Thursday, March 27, 2008
Wednesday, March 26, 2008
The only new information we learned about the status of Kellen Lewis is that Lewis will miss the entire spring. Coach Bill Lynch said he’s hopeful that Lewis will be back with IU’s team for voluntary workouts this summer.
Tuesday, March 25, 2008
Monday, March 24, 2008
- I would guess that any IU fan who watched Washington State's demolition of Notre Dame's potent and fast-paced offense came away impressed with Bennett. I've been high on Bennett from the beginning and came away from that game completely impressed. His Cougars play top-ranked North Carolina.
- The other game in the East features two guys, Rick Pitino and Bruce Pearl, who have been mentioned as possible candidates. Clearly, Pearl would seem to be the more realistic candidate.
- In the Midwest, 12 seed Villanova and Jay Wright will play Kansas. I don't know that Wright would be interested in or a good fit at IU, but he seems to be drawing some mention.
- In the West, Sean Miller, whose Xavier team beat Purdue on Saturday, will face the 7 seed West Virginia with a chance to play the winner of UCLA-Western Kentucky.
Saturday, March 22, 2008
- DJ White weas reasonably good: 22 points on 10-16, 9 rebounds.
- Armon Bassett is the only reason last night wasn't a Colorado/St. Johns/Pepperdine style blowout: 7-9 from the field, 5-7 from three, 21 points.
- Lance Stemler, after slumping for the better part of his two year career, of course rediscovered his stroke in his final game as a Hoosier: 9 points on 3-5 from behind the arc.
- In my discussion with Hawgblog, I mentioned that Jordan Crawford might be a surprise. Well, he certainly surprised me: 0-5 from the field, 2 rebounds, 0 points, 4 assists.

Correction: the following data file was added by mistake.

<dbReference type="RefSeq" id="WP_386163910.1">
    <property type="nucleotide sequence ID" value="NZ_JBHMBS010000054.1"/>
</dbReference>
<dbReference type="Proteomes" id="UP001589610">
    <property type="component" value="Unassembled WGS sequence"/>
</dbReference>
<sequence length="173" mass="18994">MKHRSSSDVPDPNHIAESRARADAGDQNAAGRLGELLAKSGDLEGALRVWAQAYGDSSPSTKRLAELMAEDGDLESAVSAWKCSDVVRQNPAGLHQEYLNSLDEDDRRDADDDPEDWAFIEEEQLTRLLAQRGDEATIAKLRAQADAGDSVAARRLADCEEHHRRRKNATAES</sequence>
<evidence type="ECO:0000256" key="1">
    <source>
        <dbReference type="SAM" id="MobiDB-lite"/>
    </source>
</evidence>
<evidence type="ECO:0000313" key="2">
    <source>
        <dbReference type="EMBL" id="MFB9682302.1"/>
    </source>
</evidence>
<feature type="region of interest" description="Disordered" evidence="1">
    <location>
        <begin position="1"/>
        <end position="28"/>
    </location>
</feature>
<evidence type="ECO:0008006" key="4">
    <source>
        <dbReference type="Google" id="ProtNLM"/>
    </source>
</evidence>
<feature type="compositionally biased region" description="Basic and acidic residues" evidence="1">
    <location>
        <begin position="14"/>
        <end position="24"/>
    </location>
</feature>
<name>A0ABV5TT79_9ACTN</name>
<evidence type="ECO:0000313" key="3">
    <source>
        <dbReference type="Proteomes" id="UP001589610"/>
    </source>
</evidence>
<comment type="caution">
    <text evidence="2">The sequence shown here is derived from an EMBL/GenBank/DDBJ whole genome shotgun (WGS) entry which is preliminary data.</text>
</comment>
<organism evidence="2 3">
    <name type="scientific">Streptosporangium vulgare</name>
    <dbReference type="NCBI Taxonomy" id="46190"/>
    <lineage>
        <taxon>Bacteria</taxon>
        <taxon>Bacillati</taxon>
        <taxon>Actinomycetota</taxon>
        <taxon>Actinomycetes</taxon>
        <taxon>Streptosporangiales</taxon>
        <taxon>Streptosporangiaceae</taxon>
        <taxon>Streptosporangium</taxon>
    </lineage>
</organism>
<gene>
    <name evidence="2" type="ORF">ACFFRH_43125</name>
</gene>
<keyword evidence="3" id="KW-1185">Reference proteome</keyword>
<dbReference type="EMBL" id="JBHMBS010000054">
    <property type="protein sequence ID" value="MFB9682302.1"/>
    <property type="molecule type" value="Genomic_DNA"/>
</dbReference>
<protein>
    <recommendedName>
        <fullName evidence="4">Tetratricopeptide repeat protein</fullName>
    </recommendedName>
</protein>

That was a predictable end to a once-promising season. Now, it's on to the coaching search. There is an interesting nexus between games of local interest and IU's coaching search:
- Purdue plays Sean Miller and Xavier today at 4:40.
- Notre Dame plays Tony Bennett and Washington State at 6:40. This will be a really intriguing game, to see how ND's highly efficient, fast-paced offense compares to WSU's highly efficient, slow-paced offense.
- Michigan State plays Jamie Dixon's Pitt squad at 9:10. Dixon is getting some mention these days.
- Tomorrow, Butler plays Bruce Pearl and Tennessee.
Dan Dakich made some interesting comments after the game. He seems to be getting beaten up for those comments in some quarters, but I'm not quite sure why. He thinks he should get the job, and made a forceful argument about the culture and tradition of IU basketball. Hoosier Scoop has the transcript: I don't agree that Dakich should be the coach, but I don't disagree with much else of what he says. Davis didn't understand the tradition or culture of IU basketball at all. Sampson paid lip service to it. I don't think IU's next coach has to have an IU background but he does have to understand, appreciate, and live by IU's standards.
Friday, March 21, 2008
- Senior Darian Townes averages 12 points and 1 blocks a game and shoots 54 percent from the field;
- Seven-footer Steven Hill plays only 19 minutes a game but averages 2.4 blocks per game. He doesn't shoot much (4.4 ppg) but he shoots 68 percent from the field;
- Senior Sonny Weems (6-6) is the Hogs' leading scorer at 14.3 ppg and shoots 36 percent from three point range;
- Sophomore Patrick Beverly averages 12 points a game and shoots 38 percent on about 5 three point attempts per game;
- Gary Ervin appears to be the point guard and averages 9.6 ppg/3.7apg. He shoots quite a bit, but not with much success: 44 percent from the field and 29 percent from behind the arc (although Eric Gordon's numbers are rapidly descending to that level);
- Charles Thomas averages 8.9 ppg despite only 21 minutes per game.
Overall, Arkansas has a balanced attack, with five guys averaging between about 9 and 14 points a game. Well, as usual, no grand predictions from me. On paper, IU had a much better season than Arkansas and should be able to win if the Hoosier can recapture their ways of the first three quarters of the season. Unfortunately, IU has shown no signs of returning to form, so if forced to pick a straight-up winner I would pick Arkansas. Still, hopefully some combination of Dakich, DJ, and self-respect will compel the team to play well and advance to the second round.